September 15 2021  |  Aviation Trends

AIX Virtual: A positive future for women in aviation

This year’s Aircraft Interiors Expo (AIX) Virtual event brings the aviation industry together and within that demographic is a discussion curated specifically to bring women to the forefront. The ‘Women Behind Aviation,’ session, moderated by PAX Tech Editor Jane Hobson brings together a cross-section of women in senior roles in the aviation sector to discuss their career paths; current and future initiatives to improve both diversity in the workforce and in leadership roles; plus, immediate challenges for the industry to address.

Available on-demand, speakers include Fadimatou Noutchemo Simo, Douala, Young African Aviation Professional Association; Erin Lear Founder of Jet Blondie and Executive Sales Director, Jet Token; Karyn McAlphin Design Director at SEKISUI KYDEX; and, Jane Hoskisson Director Talent, Learning, Engagement and Diversity at IATA.

Clockwise from top: Fadimatou Noutchemo Simo, Douala, Young African Aviation Professional Association, Jane Hoskisson Director Talent, Learning, Engagement and Diversity at IATA, Erin Lear Founder of Jet Blondie and Executive Sales Director, Jet Token, Karyn McAlphin Design Director at SEKISUI KYDEX and Moderator Jane Hobson of PAX Tech

Hoskisson opens the discussion with an update on the International Air Transport Association’s 25 by 2025 initiative. It aims to increase female representation in the industry by 25 percent by the year 2025. About 75 airlines have joined the initiative.

It is important to “shine a light on great talent” as a way to encourage women to pursue a career in aviation because “you can’t be what you can’t see,” Hoskisson says.

Founder of BIRDe Academy, a predominantly female aviation academy, Lear says a practical way to create visible space for women in the industry is to market her own personal experience and the experiences of other women. Lear is the granddaughter of Bill Lear who founded the Learjet which Bombardier has since discontinued.

“I grew up basically watching the airplanes take off the tarmac. Hearing a Learjet take off the tarmac and thinking to myself, ‘how amazing is that power?’” Lear says. “That is what inspired me to get into aviation.”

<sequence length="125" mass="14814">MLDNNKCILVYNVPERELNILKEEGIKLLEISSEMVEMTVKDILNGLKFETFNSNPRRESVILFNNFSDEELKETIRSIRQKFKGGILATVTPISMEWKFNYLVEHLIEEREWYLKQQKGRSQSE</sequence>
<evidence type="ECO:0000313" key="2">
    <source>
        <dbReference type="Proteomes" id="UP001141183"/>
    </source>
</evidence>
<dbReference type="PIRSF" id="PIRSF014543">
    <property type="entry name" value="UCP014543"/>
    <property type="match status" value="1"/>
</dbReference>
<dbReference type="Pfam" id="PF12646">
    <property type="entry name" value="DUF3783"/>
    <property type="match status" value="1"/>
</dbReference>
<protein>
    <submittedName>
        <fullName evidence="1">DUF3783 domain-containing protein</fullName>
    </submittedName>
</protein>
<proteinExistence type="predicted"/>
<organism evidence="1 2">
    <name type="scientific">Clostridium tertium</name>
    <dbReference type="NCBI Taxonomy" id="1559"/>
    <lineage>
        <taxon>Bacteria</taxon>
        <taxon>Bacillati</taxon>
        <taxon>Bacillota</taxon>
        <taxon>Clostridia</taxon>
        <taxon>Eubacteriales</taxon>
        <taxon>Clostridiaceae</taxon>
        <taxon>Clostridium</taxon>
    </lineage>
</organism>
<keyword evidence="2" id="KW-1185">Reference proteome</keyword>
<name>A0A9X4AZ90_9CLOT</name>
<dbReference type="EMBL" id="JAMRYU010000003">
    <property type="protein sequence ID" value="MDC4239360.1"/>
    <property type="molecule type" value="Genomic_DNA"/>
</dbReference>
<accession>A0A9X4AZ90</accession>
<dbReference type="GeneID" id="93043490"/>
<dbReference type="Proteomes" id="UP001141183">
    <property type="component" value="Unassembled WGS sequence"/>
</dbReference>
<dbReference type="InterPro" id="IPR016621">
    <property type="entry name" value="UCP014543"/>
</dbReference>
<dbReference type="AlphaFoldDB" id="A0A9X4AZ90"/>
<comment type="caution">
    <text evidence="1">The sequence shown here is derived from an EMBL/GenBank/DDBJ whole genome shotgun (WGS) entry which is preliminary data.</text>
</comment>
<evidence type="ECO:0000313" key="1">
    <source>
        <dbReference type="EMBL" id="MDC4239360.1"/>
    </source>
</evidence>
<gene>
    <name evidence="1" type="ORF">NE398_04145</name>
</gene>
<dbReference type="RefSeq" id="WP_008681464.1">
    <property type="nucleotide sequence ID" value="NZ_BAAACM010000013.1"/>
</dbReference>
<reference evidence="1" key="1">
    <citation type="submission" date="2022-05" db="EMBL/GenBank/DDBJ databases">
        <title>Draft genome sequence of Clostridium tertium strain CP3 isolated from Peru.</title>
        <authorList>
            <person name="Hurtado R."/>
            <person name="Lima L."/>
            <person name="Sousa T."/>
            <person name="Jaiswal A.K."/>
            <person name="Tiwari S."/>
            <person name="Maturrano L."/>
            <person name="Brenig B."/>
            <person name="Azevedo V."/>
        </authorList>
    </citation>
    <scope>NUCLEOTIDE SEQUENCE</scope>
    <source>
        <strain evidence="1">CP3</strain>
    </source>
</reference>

She also touches on how the use of electric aircraft can help reduce the hefty price usually associated with becoming a pilot, making it a more attainable goal for people who are interested.

Introducing girls to STEM (science, technology, engineering, and mathematics) at an early age is another way to spark interest in the aviation industry, McAlphin says. Teaching these academic disciplines at an early age creates a “tremendous opportunity” to educate girls about possible pathways into aviation that are traditionally walked by male counterparts, she says, adding that it highlights that there are additional spaces for women along with pilot and flight attendant.

“Opportunities available to women at airlines include fields that people don't typically think of,” McAlphin says, listing a few examples such as engineer, finance and accounts, and corporate lawyer.

The discussion also examines how having more women behind aviation design, manufacturing and purchasing decisions have a ripple effect. Not only does it mean more women in other areas of aviation, but it also affects the experience of the end user.

Hoskisson points out that while business travel is expected to recover slowly, high-end leisure travel is shaping up.

“Something like 95 percent of decision-makers for high-end luxury travel tend to be women. That already tells you something interesting,” she says. The industry stands to run into the problem where a high-quality experience is available, but it may not be right for the target market.

“I’m not very tall, I'm 160 centimeters. Most business class seats are really comfy but sometimes I feel like Alice in Wonderland when I sit on them because I can't touch the floor when we're taking off. Now that sounds ridiculous, but I'd love to get in a business class seat feel like it was fit for me,” she explains.

If designers, manufacturers, and engineers had a “balance that reflects the demographic of the world,” it would enhance the experience for more people.

The panel also discusses the important role of mentorship and collaboration. Noutchemo Simo touches on how sharing experiences and providing guidance helps build confidence in girls and women.

“I started encouraging people of all sectors in the aviation industry to do outreach, to share that mentorship. This, for me, has been very inspirational because every day now I find a lot of young girls in the polytechnical schools will reach out to me, wanting me to give them an orientation,” she says.

All panelists share the sentiment that there is an exciting future ahead for women in aviation as the pandemic comes to an end and beyond.

PAX International and PAX Tech are proud Media Partners
As Media Partners for AIX and WTCE Virtual, the September WTCE edition of PAX International and AIX edition of PAX Tech are available the event, and online.

For more information and to register to attend, click here for AIX and click here for WTCE.

AIX and WTCE Virtual replace the live editions, which will not take place in 2021 due to the ongoing challenges and global restrictions on international travel. AIX and WTCE will return to Hamburg from June 14 to 16, 2022 at the Hamburg Messe.

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